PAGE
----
What are Dentures?

Dentures are a removable option to replace missing teeth. If all the teeth in one arch are replaced it is called a complete denture. If less than all the teeth are being replaced it is called a partial denture.

But are the disadvantages of a denture worth the price savings? Because the denture only rests on top of the bone, the area below a denture begins to lose bone over time. A patient that loses a tooth in early or mid-life will have a sunken facial appearance by late-life if enough teeth are missing. A denture often limits function. The most common complaints of denture wearers are a reduction in the ability to chew, reduction in taste, difficulty when annunciating speech. Studies show that patients with poor-fitting dentures are significantly more likely to complain of chronic stomach pain. The reduction in chewing force causes denture wears to swallow food more whole which eventually begins to tax the stomach leading to frequent gastrointestinal upset.
Dental bridges are an option to replace missing teeth when there are solid teeth remaining on either side of the space. The bridge is permanently fixed in place and isn’t removed. To the patient, the dental bridge will restore the tooth to near-natural function. The patient can chew, eat, and speak similar to natural teeth. The smile of the patient will appear naturally and it generally will appear seamless comparing the natural teeth to the dental bridge. A dental bridge is a good option when a patient is not an ideal candidate for a dental implant based on the bone remaining.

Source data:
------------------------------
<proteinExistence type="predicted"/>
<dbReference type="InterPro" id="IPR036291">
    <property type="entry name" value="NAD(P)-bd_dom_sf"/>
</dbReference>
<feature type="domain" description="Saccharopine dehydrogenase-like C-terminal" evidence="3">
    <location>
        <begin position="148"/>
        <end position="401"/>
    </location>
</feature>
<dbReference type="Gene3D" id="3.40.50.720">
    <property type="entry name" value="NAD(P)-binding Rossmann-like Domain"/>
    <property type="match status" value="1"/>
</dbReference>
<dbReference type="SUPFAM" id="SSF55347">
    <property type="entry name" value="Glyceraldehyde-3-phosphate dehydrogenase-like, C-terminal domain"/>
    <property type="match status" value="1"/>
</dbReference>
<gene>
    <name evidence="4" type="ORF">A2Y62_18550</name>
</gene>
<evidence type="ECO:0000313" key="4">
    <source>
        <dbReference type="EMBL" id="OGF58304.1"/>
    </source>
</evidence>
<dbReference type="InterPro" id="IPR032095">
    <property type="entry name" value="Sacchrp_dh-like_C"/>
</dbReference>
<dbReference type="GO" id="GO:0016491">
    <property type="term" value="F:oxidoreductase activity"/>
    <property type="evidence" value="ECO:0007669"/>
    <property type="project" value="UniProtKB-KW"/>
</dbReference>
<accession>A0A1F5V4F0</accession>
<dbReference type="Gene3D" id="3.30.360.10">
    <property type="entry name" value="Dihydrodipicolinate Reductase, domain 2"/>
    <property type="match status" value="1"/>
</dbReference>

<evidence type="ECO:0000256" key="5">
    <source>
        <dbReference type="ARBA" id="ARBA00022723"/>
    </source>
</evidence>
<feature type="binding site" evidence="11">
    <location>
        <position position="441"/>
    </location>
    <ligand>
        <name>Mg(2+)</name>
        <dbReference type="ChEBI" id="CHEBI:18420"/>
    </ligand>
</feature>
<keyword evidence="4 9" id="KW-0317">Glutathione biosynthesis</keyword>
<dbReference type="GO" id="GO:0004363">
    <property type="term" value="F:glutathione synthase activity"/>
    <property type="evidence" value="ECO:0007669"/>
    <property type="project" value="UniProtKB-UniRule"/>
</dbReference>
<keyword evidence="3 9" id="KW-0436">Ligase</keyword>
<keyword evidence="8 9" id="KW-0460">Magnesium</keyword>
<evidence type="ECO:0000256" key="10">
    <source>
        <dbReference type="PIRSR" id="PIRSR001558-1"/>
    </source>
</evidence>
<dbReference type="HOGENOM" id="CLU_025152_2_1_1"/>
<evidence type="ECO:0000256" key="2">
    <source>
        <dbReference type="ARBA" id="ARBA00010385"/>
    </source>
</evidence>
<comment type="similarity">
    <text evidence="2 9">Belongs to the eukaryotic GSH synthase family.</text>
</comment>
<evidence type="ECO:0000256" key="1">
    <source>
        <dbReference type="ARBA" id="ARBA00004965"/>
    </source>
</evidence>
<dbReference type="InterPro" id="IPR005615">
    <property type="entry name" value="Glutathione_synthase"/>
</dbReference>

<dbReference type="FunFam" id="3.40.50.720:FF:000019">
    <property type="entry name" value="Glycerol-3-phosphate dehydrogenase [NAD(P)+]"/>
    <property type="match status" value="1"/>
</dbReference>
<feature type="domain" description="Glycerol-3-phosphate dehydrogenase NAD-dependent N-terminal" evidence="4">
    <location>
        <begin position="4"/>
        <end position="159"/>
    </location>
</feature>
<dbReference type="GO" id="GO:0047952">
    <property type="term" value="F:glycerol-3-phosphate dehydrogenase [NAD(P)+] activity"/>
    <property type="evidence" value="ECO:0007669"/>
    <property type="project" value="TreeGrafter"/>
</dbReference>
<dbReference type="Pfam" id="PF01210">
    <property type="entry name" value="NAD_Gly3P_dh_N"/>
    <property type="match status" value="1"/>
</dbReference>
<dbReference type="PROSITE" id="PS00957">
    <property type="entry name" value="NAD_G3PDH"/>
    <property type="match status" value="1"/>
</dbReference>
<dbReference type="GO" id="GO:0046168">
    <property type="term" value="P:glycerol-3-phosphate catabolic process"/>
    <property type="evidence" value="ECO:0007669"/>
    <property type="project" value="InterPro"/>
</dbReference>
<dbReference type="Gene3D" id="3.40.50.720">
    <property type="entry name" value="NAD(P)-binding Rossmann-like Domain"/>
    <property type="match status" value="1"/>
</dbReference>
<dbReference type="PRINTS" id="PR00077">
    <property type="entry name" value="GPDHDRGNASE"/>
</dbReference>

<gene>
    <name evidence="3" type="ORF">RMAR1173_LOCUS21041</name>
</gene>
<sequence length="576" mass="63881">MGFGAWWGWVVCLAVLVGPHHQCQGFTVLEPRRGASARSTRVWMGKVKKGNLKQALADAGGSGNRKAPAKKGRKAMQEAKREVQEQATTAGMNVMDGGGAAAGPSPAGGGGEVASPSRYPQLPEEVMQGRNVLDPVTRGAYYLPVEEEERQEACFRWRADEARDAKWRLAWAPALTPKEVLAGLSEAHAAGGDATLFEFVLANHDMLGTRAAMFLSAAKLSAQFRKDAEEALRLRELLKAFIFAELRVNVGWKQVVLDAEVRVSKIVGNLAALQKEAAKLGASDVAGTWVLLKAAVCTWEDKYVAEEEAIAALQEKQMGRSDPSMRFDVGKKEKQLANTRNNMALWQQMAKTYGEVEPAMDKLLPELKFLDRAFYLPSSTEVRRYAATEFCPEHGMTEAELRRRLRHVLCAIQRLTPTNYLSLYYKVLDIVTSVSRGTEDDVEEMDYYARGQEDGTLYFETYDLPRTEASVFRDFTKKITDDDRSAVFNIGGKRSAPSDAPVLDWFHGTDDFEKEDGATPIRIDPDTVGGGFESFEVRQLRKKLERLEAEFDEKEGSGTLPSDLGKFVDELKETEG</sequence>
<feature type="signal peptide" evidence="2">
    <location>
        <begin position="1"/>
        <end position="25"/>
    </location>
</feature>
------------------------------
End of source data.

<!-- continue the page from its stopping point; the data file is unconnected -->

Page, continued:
Image of partial and complete denture

What are Dental Bridges?

Dental bridges are a fixed option to replace missing teeth that utilize the teeth on either side of the space to support a prosthetic tooth.

The primary disadvantage of dental bridges is that they require stable adjacent teeth that must be reshaped to support the missing tooth. This isn’t a concern if the adjacent teeth have old fillings that would require replacement anyway, but what if the adjacent teeth are in perfectly good condition? A compromise must be made to sacrifice some of the enamel of the adjacent teeth for the sake of the missing tooth. Because dental bridges connect 3 or more teeth together, it limits the ability of the patient to floss under the bridge. The patient must commit to using special floss such as Superfloss or floss threaders to access under the bridge to allow for proper hygiene and proper lifespan of the bridged teeth. The last disadvantage of a dental bridge is similar to a denture in that the bone under the bridge continues to slowly deplete over time.

Image of dental bridges

What are the Benefits of Cosmetic Dental Implants

When people think of dental implants they immediately think, “Dental implants replace a tooth.” Although that is one benefit, the benefits of cosmetic dental implants don’t end there. There are many other implants that affect more than just the teeth of a patient. The benefits of cosmetic dental implants include:

  • Prevent Shifting of Teeth: When a tooth is lost and not replaced, it begins a chain reaction that affects the entire mouth. The teeth adjacent to the missing tooth tilt and shift into space. The teeth above or below, no longer have a tooth to occlude with and begin to drift over time. These small changes accumulate to large changes of the mouth over time.